It has been reported that A20 could block inflammatory responses induced by cytokines through inhibiting NF-κB activation.6 The postinfarction inflammatory response is important for removal of irreversibly injured cells and wound healing. However, optimal repair requires timely suppression of inflammation and containment of granulation tissue formation in the infarcted area. During the inflammatory phase, infiltration by inflammatory cells, particularly neutrophils and macrophages, is followed by removal of necrotic tissue and degradation of extracellular matrix components.1,2 We observed remarkable neutrophil and macrophage infiltration of the infarcted heart at 7 days after MI, which made up the acute inflammatory response. Importantly, the increased infiltration by inflammatory cells was attenuated by A20 expression. Inflammatory response is mediated by proinflammatory cytokines such as TNF-α, IL-1β, IL-6, and MCP-1. These cytokines are not constitutively expressed in the normal heart. Upregulation and production of these cytokines represent an intrinsic or innate stress response against myocardial injury.1,2 In this investigation, we also found that TNF-α, IL-1β, IL-6, and MCP-1 levels decreased noticeably in TG-MI mice compared with WT-MI mice, further indicating that A20 overexpression attenuates inflammatory response mediated by acute MI. One possible mechanism for such a protective effect is that A20 expression would directly inhibit NF-κB activation, resulting in attenuation of the inflammatory response and subsequent myocardial damage, because the expression of many cytokines, including TNF-α, IL-1β, IL-6, and MCP-1, is regulated by NF-κB activation. Each molecule has a κB-binding domain in its promoter site.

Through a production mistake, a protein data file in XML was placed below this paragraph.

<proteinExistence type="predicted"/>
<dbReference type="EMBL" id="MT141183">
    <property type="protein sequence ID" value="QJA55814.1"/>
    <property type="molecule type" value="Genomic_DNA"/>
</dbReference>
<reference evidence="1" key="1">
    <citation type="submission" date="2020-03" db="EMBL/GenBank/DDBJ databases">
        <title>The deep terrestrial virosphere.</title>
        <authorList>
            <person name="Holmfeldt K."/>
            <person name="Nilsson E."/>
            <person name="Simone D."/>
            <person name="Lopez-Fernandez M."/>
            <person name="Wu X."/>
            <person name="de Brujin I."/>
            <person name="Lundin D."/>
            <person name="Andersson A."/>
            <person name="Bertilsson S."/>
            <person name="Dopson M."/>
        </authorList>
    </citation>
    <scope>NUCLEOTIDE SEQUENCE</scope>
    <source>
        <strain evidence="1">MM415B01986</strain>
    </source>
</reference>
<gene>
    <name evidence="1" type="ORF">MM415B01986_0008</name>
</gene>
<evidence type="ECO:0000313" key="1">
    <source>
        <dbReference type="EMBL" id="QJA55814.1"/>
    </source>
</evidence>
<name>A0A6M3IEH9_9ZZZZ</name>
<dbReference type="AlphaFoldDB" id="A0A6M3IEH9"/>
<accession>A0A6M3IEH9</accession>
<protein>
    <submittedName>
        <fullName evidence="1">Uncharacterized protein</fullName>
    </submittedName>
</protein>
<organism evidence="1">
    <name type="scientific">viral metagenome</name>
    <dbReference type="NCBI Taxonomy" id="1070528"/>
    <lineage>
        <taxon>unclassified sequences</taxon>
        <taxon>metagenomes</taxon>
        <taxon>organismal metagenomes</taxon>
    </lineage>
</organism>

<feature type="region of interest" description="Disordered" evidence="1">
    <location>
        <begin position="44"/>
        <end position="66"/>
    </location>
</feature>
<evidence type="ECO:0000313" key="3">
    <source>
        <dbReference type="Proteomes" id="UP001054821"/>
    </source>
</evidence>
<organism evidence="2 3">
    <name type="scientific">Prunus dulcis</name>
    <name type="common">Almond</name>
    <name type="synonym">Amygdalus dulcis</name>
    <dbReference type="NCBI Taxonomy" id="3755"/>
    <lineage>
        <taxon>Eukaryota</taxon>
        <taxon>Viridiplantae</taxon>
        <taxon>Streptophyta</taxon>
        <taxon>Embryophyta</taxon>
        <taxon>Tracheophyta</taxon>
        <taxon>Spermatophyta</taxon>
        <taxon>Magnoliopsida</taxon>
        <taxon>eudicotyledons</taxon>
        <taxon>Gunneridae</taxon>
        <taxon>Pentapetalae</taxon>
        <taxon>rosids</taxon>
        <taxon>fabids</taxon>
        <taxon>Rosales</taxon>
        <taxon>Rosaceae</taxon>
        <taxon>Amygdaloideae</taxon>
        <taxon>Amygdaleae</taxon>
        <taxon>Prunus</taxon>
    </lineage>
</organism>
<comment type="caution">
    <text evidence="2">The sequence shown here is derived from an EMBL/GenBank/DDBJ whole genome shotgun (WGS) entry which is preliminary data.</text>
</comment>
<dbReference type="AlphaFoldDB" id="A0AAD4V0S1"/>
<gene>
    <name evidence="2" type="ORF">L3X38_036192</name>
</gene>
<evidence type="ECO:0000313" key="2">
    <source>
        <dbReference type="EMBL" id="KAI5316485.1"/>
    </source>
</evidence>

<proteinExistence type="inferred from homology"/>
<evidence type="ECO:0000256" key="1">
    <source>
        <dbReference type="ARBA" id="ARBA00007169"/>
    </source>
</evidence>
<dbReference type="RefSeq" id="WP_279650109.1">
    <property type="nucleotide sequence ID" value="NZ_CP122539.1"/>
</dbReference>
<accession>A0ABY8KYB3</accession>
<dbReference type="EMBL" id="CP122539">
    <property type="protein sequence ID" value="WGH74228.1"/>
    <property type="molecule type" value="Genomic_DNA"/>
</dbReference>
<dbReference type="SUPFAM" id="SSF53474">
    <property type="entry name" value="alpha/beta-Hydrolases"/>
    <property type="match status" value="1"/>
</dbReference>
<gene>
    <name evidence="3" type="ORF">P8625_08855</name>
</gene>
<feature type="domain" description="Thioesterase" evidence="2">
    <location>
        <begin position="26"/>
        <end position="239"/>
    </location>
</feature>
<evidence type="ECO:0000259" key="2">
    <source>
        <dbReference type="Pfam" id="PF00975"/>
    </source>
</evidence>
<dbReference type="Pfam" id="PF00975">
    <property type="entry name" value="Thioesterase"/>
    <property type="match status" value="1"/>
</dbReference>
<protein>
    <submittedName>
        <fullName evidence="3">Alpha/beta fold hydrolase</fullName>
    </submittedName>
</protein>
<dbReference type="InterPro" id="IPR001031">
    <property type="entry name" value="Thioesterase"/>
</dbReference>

Increasing evidence shows that apoptosis of cardiomyocytes is involved in the process of myocardial damage after acute MI.20,21 Part of the myocardial dysfunction resulting from ischemia can be attributed to apoptotic and necrotic cell death. The experimental findings here show a correlation between an increase in the frequency of apoptosis and the extent of myocardial infarct size. Accordingly, we speculate that in our model, reduced cardiac myocyte apoptosis contributed significantly to markedly decreased infarct size in TG mice compared with infarcts in WT control mice. Our results corresponding to a reduction in the number of apoptotic cells in myocardium in TG mice also support the hypothesis that after acute MI cardiomyocytes die partly by an apoptotic pathway. Furthermore, it has been demonstrated that A20 blocks apoptosis of various cells associated with blocking caspase-3, -8, and -9 activation, as well as the release of cytochrome c from mitochondria.7 Indeed, the present study demonstrates that overexpression of A20 attenuates myocardial apoptosis after acute MI and is associated with abrogated cleavages of caspase-3 and -9, as well as abolished mitochondrial dysfunction, as demonstrated by the prevention of the release of cytochrome c and Smac/Diablo. Additionally, we found that A20 expression maintained the decreased expression of the antiapoptotic proteins survivin, bcl-2, XIAP, and cFLIP and decreased the expression of the proapoptotic proteins Fas, FasL, and Bax 7 days after MI. Involvement of these signaling molecules mediated apoptosis; thus, A20 can explain the protection from apoptosis observed in TG hearts subjected to acute MI.